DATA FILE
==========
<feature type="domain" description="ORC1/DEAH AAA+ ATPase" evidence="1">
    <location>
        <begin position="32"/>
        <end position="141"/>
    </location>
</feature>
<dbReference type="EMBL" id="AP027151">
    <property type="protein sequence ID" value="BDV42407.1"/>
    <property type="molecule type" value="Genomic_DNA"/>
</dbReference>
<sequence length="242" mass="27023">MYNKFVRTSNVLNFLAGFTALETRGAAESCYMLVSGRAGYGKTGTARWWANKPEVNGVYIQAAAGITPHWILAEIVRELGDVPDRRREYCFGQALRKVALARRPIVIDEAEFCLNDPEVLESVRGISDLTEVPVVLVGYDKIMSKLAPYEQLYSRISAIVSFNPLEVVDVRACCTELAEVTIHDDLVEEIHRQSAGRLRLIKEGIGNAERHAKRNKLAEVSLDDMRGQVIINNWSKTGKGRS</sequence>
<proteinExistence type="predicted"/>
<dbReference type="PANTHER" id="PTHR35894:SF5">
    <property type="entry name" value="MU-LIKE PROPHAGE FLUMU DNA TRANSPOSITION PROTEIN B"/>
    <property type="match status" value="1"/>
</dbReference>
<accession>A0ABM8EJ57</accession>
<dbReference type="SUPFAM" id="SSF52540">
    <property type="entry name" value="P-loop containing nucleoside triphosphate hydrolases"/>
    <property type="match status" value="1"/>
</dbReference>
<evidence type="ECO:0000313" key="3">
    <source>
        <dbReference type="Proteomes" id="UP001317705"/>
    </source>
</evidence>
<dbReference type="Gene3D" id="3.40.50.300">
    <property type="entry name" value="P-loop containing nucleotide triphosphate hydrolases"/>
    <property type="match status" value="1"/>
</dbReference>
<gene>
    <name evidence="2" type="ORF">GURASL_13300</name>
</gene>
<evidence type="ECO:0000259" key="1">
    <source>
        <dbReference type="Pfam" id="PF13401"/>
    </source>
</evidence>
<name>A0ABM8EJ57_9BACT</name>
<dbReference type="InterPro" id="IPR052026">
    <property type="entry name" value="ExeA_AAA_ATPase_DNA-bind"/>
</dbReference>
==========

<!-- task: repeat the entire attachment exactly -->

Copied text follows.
<feature type="domain" description="ORC1/DEAH AAA+ ATPase" evidence="1">
    <location>
        <begin position="32"/>
        <end position="141"/>
    </location>
</feature>
<dbReference type="EMBL" id="AP027151">
    <property type="protein sequence ID" value="BDV42407.1"/>
    <property type="molecule type" value="Genomic_DNA"/>
</dbReference>
<sequence length="242" mass="27023">MYNKFVRTSNVLNFLAGFTALETRGAAESCYMLVSGRAGYGKTGTARWWANKPEVNGVYIQAAAGITPHWILAEIVRELGDVPDRRREYCFGQALRKVALARRPIVIDEAEFCLNDPEVLESVRGISDLTEVPVVLVGYDKIMSKLAPYEQLYSRISAIVSFNPLEVVDVRACCTELAEVTIHDDLVEEIHRQSAGRLRLIKEGIGNAERHAKRNKLAEVSLDDMRGQVIINNWSKTGKGRS</sequence>
<proteinExistence type="predicted"/>
<dbReference type="PANTHER" id="PTHR35894:SF5">
    <property type="entry name" value="MU-LIKE PROPHAGE FLUMU DNA TRANSPOSITION PROTEIN B"/>
    <property type="match status" value="1"/>
</dbReference>
<accession>A0ABM8EJ57</accession>
<dbReference type="SUPFAM" id="SSF52540">
    <property type="entry name" value="P-loop containing nucleoside triphosphate hydrolases"/>
    <property type="match status" value="1"/>
</dbReference>
<evidence type="ECO:0000313" key="3">
    <source>
        <dbReference type="Proteomes" id="UP001317705"/>
    </source>
</evidence>
<dbReference type="Gene3D" id="3.40.50.300">
    <property type="entry name" value="P-loop containing nucleotide triphosphate hydrolases"/>
    <property type="match status" value="1"/>
</dbReference>
<gene>
    <name evidence="2" type="ORF">GURASL_13300</name>
</gene>
<evidence type="ECO:0000259" key="1">
    <source>
        <dbReference type="Pfam" id="PF13401"/>
    </source>
</evidence>
<name>A0ABM8EJ57_9BACT</name>
<dbReference type="InterPro" id="IPR052026">
    <property type="entry name" value="ExeA_AAA_ATPase_DNA-bind"/>
</dbReference>